I'm new here and was wondering how your deities communicate with you? I myself have Odin and Thor appear to me in my dreams and was wondering if anyone has had similar experience? I'm very open and interested in all sorts of paganism so please don't be shy.
I'm a college student interested in writing an article on people's experiences as pagans living in the Midwest. More specifically, I'd like to see if there are any specific boons or burdens that come with living in the area--is it easier for you to be theistic in the Midwest than on the Coasts (for those of you that have lived in both)? Have you ever experienced religious prejudice? What about interfaith collaboration? Are our reservations/worries perhaps more imagined than real?
I'm interested in ultimately compiling the responses in an article for submission to a pagan publication (such as the fall issue of Thorn Magazine), so if you object to your comments being made public, please move along. However, your anonymity will be maintained, so you don't have to worry about being identified. The survey should only take 10-15 minutes, so I'd be really grateful if you'd take the time to answer the survey. If you'd like to contact me about the project, don't hesitate to do so at webmistress[at]linden-leaves[dot]com. Thanks!
I believe that all Gods exist. I believe that Jesus and Buddha are real Gods because they are venerated as Gods. I believe that the Gods of the Romans, Greeks, Hindus, Aztecs, and everyone else are real. I disbelieve that the God of the Abrahamic religions is the ONLY god.
I believe in multiple Gods and Goddesses. I believe that they may or may not be part of a greater whole.
Here is a link to Cei Serith's website which is highly influential in my own polytheistic spirituality:
Do you think that religious polytheists and more magickal and wiccan oriented neopagans are part of the same religious movement? Should religious polytheists continue to interact with the pagan community, or should self-identified polytheists have their own category on meetup.com?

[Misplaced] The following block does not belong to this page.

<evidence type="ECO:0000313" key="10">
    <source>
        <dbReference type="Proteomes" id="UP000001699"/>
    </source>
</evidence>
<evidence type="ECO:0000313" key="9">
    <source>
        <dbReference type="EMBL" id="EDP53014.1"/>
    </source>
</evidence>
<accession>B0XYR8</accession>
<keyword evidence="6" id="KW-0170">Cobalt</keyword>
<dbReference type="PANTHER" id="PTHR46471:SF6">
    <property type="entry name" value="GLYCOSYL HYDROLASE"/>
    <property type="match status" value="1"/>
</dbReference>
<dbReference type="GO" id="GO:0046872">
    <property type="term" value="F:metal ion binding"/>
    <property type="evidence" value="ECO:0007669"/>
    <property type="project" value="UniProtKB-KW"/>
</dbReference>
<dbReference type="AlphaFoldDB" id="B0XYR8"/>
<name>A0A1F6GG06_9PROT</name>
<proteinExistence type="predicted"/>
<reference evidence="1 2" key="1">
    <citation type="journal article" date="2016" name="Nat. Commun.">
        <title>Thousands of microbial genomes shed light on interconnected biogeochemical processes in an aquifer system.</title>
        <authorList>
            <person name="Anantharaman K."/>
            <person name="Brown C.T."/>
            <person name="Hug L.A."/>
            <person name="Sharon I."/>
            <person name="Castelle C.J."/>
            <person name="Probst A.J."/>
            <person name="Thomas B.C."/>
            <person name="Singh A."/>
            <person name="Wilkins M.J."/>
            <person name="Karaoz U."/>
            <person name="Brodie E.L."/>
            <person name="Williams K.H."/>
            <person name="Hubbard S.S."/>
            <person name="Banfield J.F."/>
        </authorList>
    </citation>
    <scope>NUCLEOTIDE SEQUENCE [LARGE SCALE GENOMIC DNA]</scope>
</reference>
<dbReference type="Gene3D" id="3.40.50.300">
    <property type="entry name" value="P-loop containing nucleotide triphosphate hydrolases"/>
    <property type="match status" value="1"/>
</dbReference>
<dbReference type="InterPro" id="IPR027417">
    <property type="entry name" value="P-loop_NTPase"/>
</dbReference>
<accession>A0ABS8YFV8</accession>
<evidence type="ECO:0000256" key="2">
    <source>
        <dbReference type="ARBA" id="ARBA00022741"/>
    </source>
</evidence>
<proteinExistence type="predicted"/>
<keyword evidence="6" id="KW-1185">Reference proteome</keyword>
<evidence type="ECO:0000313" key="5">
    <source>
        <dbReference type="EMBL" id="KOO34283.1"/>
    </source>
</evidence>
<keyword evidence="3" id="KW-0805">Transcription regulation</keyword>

One of the main reasons I think I feel such a strong sense of disconnect in the Pagan community is that I have no interest in magic(k). I dont mean to bash magick, or people who are occult influenced or interested, but this is something that has never clicked with me.
As a practitioner of Asatru, I read my myths and walked out into the American Desert to pour libations from a cow horn. In my archetype worshipping phase, I still was primarily focused on worship. Now that I have found a new path - in creating a vaguely Proto-Indo-European influenced neopaganism in which I venerate Proto-Indo-European gods and deified abstractions according to kennings and epithets rather than proper names, I am still primarily focused on making offerings and speaking prayers of my own composition.
when I go to pagan meetups, I listen to people's narratives about how they became pagan, and it doesnt really sound like me. I encounter maybe a stray Kemetic Orthodox person ( who I always tend to like and get along with for some reason ) and maybe a stray Asatruar, and thats basically it.
I think the division, to me, is between people who are primarily *religious* polytheists, and people who are more into spellwork and other forms of magick. I also dont mean to bash the New Age, but I hear a great deal of it, and I don't feel connected to it at all. I think religious polytheists, and reconstructionist oriented people are vastly outnumbered. I stopped going to the local Pagan meetups when a presentation about Babylonian religion became a forum for a woman to talk for an hour about her past life experiences as a Babylonian priestess.
( I dont want to sound like I think one form of Polytheism is more valid than another. I consider Wicca and NeoWicca to be polytheistic, they just emphasize different things and have a different approach. ).